Payments company PayPal has shut down its services in Russia, citing "the current circumstances," joining many financial and tech companies in suspending operations there after the invasion of Ukraine.

"Under the current circumstances, we are suspending PayPal services in Russia," President and Chief Executive Dan Schulman said in a statement.

He added that the company "stands with the international community in condemning Russia's violent military aggression in Ukraine."

A company spokesperson said PayPal will support withdrawals "for a period of time, ensuring that account balances are dispersed in line with applicable laws and regulations."

PayPal, which had only allowed cross-border transactions by users in Russia, stopped accepting new users in the country on Wednesday.

Ukrainian government officials had been calling on PayPal to quit Russia and help them with fundraising.

PayPal said yesterday that "since the beginning of the invasion, PayPal has helped raise over $150 million for charities supporting response efforts in Ukraine, one of the largest efforts we've seen in such a short period of time."

PayPal's suspension in Russia also applies to its money transfer tool Xoom. Rivals Wise and Remitly earlier suspended some services in Russia.


Latest Ukraine stories


China pulls Premier League coverage over Ukraine support plans

The Chinese rights holders of the English Premier League are not airing its football matches this weekend, schedules show, with the games expected to show solidarity with Ukraine after Russia's invasion.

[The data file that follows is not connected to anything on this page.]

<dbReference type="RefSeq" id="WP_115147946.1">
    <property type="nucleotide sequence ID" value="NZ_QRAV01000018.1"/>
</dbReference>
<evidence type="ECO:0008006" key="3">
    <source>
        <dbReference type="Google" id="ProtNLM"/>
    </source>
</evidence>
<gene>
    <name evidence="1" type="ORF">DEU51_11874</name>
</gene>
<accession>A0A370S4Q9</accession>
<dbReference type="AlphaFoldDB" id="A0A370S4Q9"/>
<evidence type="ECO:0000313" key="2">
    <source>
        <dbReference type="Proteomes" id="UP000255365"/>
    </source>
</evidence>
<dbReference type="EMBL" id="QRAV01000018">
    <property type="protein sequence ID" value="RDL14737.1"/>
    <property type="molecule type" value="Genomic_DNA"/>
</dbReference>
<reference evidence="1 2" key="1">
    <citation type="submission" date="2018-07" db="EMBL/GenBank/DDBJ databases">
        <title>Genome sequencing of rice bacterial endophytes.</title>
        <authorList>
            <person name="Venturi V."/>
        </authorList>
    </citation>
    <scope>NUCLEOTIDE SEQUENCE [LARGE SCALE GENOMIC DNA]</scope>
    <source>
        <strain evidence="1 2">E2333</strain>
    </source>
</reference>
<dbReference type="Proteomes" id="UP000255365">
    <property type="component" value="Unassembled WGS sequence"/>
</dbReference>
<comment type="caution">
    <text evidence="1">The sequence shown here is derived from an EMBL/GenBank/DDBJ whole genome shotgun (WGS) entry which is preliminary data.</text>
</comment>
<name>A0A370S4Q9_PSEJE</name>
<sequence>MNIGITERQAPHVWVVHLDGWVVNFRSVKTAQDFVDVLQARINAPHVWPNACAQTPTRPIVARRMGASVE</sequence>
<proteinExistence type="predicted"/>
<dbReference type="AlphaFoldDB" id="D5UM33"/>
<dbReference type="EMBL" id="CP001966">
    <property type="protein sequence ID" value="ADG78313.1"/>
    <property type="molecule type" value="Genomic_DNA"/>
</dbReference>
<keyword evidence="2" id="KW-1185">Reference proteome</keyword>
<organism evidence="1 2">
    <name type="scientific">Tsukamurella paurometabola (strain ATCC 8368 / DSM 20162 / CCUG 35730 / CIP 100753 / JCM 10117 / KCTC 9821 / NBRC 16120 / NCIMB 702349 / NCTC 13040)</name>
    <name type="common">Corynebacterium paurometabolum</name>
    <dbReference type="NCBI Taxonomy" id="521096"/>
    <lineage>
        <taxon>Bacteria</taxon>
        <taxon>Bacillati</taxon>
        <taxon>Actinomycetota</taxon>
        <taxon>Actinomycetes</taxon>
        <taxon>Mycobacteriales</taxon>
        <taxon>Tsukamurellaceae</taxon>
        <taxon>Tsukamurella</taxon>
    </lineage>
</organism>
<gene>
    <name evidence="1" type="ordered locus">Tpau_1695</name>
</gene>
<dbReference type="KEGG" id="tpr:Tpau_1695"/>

Beijing has been treading a cautious diplomatic line on the conflict, refusing to condemn the acts of its close partner Moscow.

Chinese President Xi Jinping and Russian leader Vladimir Putin declared in Beijing last month that their friendship had "no limits", a deepening embrace driven by mutual desire to counter US influence.

This weekend, Premier League club captains are expected to wear armbands in the colours of Ukraine and take part in a moment of reflection and solidarity ahead of kick-off, reported British newspaper The Guardian.

The acts are expected to feature in international broadcast feeds, it added.

But two Chinese rights holders for the league - streaming platforms iQiyi Sports and Migu - show no plans to air the matches this weekend.

Earlier announcements of their partnerships indicated they would broadcast all games.

Some social media users noted the absence of the matches on schedules, reacting with a mix of disappointment and confusion.

The Premier League terminated a lucrative broadcasting contract with streaming service PPTV in China in 2020, after it reportedly failed to make a $212m payment due as the pandemic hit.

In 2019, Chinese state broadcaster CCTV dropped an Arsenal v Manchester City match from its programme after Gunners midfielder Mesut Ozil expressed support for mainly Muslim Uighurs in Xinjiang.

EU suspends Russia and Belarus from Council of Baltic Sea States

The European Union said it had joined members of the Council of the Baltic Sea States (CBSS) in suspending Russia and Belarus from the Council's activities.